Our dedicated team of healthcare professionals is experts in caring for children before and after a pediatric heart transplant. But we know there’s more to treating a child than just superior clinical care. Family involvement is crucial to a child’s recovery, so Children’s makes it easy for families to be involved in the heart transplant care process. We offer a wealth of child and family-focused programs and services.
The Children’s Heart Transplant team includes:
Heart Transplant Surgeons
Doctors who perform the heart transplant surgery and are in charge of your child’s care in the hospital following the heart transplant. The heart transplant surgeons, along with the cardiologists (heart doctors), follows your child’s progress after your child is discharged.
- Brian E. Kogon, M.D.
Chief, Children's Cardiothoracic Surgery
Pediatric Cardiothoracic Surgeon
Chief of Adult Congenital Cardiothoracic Surgery and Assistant Professor, Emory University School of Medicine
- Kirk Kanter, M.D.
Director, Children's Heart Transplant Program
Pediatric Cardiothoracic Surgeon
Professor of Surgery, Emory University School of Medicine
- Bahaadlin Alsoufi, M.D.
Pediatric Cardiothoracis Surgeon
Pediatric heart doctors who often manage your child’s care before the heart transplant. After the heart transplant, the cardiologists monitor your child’s care by performing routine heart biopsies to make sure the new heart is functioning properly.
Other Team Members
- Kelci LaPorte, N.P., Program Manager
- Jami Steinmetz, N.P., Heart Transplant/Heart Failure Coordinator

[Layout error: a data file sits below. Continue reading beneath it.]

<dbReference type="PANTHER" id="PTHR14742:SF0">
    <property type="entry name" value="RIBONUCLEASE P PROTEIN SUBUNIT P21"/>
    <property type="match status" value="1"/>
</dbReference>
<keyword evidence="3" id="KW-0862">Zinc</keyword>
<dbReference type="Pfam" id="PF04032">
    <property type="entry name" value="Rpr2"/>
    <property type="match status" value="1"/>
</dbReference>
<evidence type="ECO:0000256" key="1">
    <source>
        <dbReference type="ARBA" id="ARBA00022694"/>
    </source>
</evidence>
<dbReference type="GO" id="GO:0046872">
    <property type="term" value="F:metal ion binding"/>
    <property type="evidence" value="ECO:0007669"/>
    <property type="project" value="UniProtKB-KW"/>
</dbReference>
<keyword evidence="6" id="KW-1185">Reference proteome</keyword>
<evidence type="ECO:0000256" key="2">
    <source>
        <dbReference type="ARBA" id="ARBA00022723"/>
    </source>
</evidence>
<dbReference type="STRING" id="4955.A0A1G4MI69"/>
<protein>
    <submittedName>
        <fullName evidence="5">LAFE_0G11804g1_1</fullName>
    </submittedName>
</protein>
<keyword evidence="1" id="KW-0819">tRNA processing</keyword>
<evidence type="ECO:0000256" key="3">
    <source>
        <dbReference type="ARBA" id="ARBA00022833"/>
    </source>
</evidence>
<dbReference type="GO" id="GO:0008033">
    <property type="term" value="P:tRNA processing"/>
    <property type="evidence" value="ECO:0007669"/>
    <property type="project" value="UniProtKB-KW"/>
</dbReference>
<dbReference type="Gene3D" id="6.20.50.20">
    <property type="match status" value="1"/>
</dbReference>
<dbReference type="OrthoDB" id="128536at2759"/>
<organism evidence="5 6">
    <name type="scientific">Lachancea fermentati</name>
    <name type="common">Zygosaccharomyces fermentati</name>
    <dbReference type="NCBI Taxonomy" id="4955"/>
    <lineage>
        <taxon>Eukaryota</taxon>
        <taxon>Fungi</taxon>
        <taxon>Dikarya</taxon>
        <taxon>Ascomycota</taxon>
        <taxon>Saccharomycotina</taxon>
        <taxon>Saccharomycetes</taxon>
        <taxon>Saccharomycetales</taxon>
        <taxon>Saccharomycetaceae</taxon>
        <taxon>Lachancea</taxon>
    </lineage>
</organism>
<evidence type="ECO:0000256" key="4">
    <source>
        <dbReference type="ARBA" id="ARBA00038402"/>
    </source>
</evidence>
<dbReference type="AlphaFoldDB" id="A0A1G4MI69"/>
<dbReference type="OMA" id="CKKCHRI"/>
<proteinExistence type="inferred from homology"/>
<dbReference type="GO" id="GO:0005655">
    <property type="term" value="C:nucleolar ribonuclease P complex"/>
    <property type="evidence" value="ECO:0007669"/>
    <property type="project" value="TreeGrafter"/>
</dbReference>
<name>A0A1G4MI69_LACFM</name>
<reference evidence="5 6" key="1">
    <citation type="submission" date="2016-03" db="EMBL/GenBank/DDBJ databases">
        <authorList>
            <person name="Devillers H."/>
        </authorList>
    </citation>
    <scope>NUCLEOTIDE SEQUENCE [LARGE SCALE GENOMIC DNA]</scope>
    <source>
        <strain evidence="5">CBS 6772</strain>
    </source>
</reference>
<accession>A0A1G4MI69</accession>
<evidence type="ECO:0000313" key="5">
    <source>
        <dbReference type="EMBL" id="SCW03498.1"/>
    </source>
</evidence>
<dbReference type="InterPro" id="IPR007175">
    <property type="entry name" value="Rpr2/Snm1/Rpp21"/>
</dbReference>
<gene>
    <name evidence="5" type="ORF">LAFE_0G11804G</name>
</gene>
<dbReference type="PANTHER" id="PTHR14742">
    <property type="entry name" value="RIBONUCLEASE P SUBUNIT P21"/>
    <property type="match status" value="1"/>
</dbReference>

- Mallory Carroll, N.P., Heart Transplant/Heart Failuture Coordinator
- Katie Berkowitz, N.P., Heart Transplant/Heart Failure Coordinator
- Laura Mee, Ph.D., Psychologist
- Molly Dugan, L.C.S.W., C.C.T.S.W., Clinical Social Worker
- Rochelle Liverman, PharmD.
- Pediatric heart transplant coordinator: A certified nurse practitioner with a Master's Degree in Nursing who is specially trained to care for children before and after heart transplants. A heart transplant coordinator helps arrange your child’s evaluation and teaches your family about transplants. The Children’s Heart Transplant coordinator will follow your child’s progress in the hospital and during each outpatient visit after discharge; help answer your questions; and provide support to you and your family. At Children’s, a heart transplant coordinator is available to you 24 hours a day for urgent problems.
- Intensive Care Unit (ICU) and patient floor nurses: Registered nurses who care for your child while in the Intensive Care Unit (ICU) and on the patient floor. They will assist with monitoring your child’s recovery and help plan for discharge from the hospital. These nurses are specially trained to care for pediatric heart transplant patients. They monitor your child’s day-to-day progress and teach you how to care for your child’s incision, give medicines and manage nutritional issues.